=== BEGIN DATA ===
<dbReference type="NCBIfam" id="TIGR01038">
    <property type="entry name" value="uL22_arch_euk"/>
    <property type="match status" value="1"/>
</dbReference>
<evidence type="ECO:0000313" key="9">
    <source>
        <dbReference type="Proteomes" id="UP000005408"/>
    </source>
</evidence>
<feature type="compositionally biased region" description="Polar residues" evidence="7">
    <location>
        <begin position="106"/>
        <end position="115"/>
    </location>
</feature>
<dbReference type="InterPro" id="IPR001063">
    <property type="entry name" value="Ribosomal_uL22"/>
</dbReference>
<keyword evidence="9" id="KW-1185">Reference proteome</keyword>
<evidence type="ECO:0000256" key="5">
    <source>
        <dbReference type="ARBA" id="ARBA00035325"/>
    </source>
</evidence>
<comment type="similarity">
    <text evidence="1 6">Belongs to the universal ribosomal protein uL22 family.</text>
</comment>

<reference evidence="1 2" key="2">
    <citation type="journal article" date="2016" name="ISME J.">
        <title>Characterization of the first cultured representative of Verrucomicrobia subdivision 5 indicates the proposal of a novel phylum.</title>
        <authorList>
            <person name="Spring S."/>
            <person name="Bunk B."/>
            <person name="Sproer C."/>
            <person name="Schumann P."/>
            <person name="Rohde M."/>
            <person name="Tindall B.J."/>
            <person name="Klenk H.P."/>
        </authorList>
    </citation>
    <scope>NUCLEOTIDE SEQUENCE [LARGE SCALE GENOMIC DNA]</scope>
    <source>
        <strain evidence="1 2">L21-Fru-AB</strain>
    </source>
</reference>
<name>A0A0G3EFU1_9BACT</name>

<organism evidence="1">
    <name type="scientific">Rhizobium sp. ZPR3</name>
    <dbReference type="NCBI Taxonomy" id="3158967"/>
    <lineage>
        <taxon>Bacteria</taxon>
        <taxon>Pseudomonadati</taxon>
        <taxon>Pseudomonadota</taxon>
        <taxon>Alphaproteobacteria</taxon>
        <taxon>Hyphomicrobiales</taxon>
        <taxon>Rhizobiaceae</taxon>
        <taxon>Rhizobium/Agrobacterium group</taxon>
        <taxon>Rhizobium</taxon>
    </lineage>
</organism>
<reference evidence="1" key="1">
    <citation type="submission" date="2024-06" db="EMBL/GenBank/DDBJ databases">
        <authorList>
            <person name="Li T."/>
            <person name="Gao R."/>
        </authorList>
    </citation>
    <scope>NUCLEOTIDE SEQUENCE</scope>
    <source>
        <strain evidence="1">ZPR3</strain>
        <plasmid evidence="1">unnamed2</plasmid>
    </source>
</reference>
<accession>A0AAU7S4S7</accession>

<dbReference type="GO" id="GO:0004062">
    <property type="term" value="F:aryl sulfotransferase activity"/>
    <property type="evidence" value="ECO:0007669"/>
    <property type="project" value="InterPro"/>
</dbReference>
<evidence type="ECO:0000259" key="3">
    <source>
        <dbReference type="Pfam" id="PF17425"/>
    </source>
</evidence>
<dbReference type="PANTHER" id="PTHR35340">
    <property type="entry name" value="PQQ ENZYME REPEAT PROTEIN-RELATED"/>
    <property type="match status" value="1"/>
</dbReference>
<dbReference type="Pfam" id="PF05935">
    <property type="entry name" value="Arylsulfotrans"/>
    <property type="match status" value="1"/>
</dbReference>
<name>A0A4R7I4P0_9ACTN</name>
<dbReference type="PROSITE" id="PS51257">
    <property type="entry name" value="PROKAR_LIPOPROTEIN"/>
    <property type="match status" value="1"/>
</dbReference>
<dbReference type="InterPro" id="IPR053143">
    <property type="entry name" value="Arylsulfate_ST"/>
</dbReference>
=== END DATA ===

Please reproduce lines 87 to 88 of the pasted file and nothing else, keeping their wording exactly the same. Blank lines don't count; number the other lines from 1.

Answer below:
    <property type="match status" value="1"/>
</dbReference>